Tommy missed out on a lot of his education, despite theoretically passing ninth grade, so he wavers between periods of intense hyper-focus on remedial work and dismissing academics as a total waste of his time.


Tommy Shepherd had a regular enough childhood, though not a particularly happy one. Frank and Mary’s goal had always been the stable middle-class lifestyle: a white picket fence, union-job, Leave it to Beaver midcentury fantasy that didn’t fit the rapidly changing – and expensive – modern world. And Tommy, wild, bright, constantly moving (and misdiagnosed early with ADD, ADHD, ODD—any –D label that seemed to fit the way his thoughts raced at a million miles an hour) was never going to be The Perfect Son.

An accident at work put his father on disability, and money, already carefully managed, got tighter. Frank took his temper out on the boy, Mary ignored the bruises, and Tommy’s teachers only saw his frustration and his anger building. He lashed out at anyone and everyone, spending more time in the principal’s office and detention than in the classroom.

Tommy was in sixth grade the first time he was hauled up and sent to juvenile detention, blamed for a fight at school that had ended with an honour roll student missing two teeth. It wasn’t the last time, either. His powers manifested a year later, a quick dodge to avoid Frank’s fist turning into a one-second dash down three city blocks.

The next morning Tommy woke to find his dark hair had bleached itself to white, his hazel eyes faded to green, and when he thought about it hard enough, the whole world slowed down and stopped... except for him.

The morning after that, he snuck down the stairs and listened at the kitchen door. Mary was on the phone, the snatches of conversation he heard including things like ‘freak of nature’ and ‘send him away.’ Terrified to his core, Tommy made the resolution to stop misbehaving. He would be the kid they wanted. He’d forget about his powers, he’d dye his hair back, he’d be good. If it would stop them from getting rid of him, he’d be whatever his parents needed him to be.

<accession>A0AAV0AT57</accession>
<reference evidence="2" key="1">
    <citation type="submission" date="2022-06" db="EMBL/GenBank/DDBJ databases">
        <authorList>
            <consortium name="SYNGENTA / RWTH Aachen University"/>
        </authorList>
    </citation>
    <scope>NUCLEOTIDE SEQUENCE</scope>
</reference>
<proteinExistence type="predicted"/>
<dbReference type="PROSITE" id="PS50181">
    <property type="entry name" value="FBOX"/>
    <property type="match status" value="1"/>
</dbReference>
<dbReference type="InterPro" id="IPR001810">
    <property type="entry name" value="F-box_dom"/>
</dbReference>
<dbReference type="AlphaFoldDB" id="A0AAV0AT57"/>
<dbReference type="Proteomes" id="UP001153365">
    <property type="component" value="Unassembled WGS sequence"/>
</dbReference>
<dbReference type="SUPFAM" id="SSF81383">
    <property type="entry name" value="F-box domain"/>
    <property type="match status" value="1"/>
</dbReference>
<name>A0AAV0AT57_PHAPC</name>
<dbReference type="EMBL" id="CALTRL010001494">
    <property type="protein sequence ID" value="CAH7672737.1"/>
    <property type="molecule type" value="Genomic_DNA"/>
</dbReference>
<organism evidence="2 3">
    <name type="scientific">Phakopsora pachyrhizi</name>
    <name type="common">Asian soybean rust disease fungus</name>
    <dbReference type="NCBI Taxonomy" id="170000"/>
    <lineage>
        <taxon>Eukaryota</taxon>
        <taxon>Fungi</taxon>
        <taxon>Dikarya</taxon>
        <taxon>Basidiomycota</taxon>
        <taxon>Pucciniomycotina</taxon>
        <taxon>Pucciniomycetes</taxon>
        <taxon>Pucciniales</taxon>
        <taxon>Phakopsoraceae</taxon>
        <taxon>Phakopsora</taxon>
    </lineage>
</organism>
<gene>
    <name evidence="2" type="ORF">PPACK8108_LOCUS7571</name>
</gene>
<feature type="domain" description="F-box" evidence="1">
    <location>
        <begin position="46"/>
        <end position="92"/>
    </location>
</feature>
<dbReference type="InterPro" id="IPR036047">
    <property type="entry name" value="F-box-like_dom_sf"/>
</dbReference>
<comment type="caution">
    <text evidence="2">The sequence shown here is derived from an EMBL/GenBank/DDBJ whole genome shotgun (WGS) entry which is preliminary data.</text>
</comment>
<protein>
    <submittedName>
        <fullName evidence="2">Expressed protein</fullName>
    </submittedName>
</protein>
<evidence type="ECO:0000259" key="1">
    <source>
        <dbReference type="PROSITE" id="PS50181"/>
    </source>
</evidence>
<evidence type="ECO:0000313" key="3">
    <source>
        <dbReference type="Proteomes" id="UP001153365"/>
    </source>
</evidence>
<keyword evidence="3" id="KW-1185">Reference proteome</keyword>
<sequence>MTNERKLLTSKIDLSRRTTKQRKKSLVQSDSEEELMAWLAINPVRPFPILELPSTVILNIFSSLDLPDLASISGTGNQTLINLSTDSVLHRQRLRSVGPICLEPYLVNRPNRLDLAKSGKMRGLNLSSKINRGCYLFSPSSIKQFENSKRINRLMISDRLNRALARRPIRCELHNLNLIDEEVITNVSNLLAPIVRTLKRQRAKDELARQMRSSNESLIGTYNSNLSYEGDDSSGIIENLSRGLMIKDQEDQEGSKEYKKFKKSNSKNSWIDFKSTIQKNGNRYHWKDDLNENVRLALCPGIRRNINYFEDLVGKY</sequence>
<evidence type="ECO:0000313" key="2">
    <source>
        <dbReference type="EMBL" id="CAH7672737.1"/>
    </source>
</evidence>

It didn’t last. Nothing he did seemed to satisfy his ever-more-frightened parents, and the pressure at school only got worse. Between the jerks in his classes, the teachers watching him like he was a bomb about to go off, and the constant restless itch beneath his skin, he made it six months before he was in trouble again. And again.

By his sophomore year of high school he practically had his own reserved bunk at juvenile hall, and Frank had stopped trying to catch him to lay him flat.

He’d also discovered that when you make something else go really, really fast... those things tended to explode. It was useful when he could control it. But when he couldn’t, things got out of hand. Like, blowing up his high school kind of out-of-hand. Only this time, when the goons came to drag him off to juvie, he didn’t go back to the group home.

This time, he ended up in restraints, a needle to his neck. And when he woke up in a sterile facility, penned in by metal walls and faraday cages, his clothes replaced by hospital scrubs and his name by a number etched on his door—he knew that things had gone much, much too far.

The next three months of Tommy’s life have blurred together into a long white and silver haze of pain and terror. He knows that he was being tested, his powers probed, drugs injected into him to make him pliable, or make him wild, or make him sick. He was a lab rat, intended to become a weapon, though he has no idea why, or for whom.

His parents never came to find him.

Nobody did.

Until one day, his cell was left unlocked. And Tommy ran. Slowed by the drugs, still hurting from the last round of experiments, he didn’t make it as far as he should. Charles Xavier found him the next morning, curled up in a ball in the back end of an industrial park, his body shaking and his mind screaming as he detoxed from the psychotropic cocktail in his blood.

When he woke up for real a few days later, he was at Xavier’s school. Charles has paperwork in the works to become Tommy’s legal guardian, since his parents have relinquished him to the system and the facility where he was being held has never officially existed.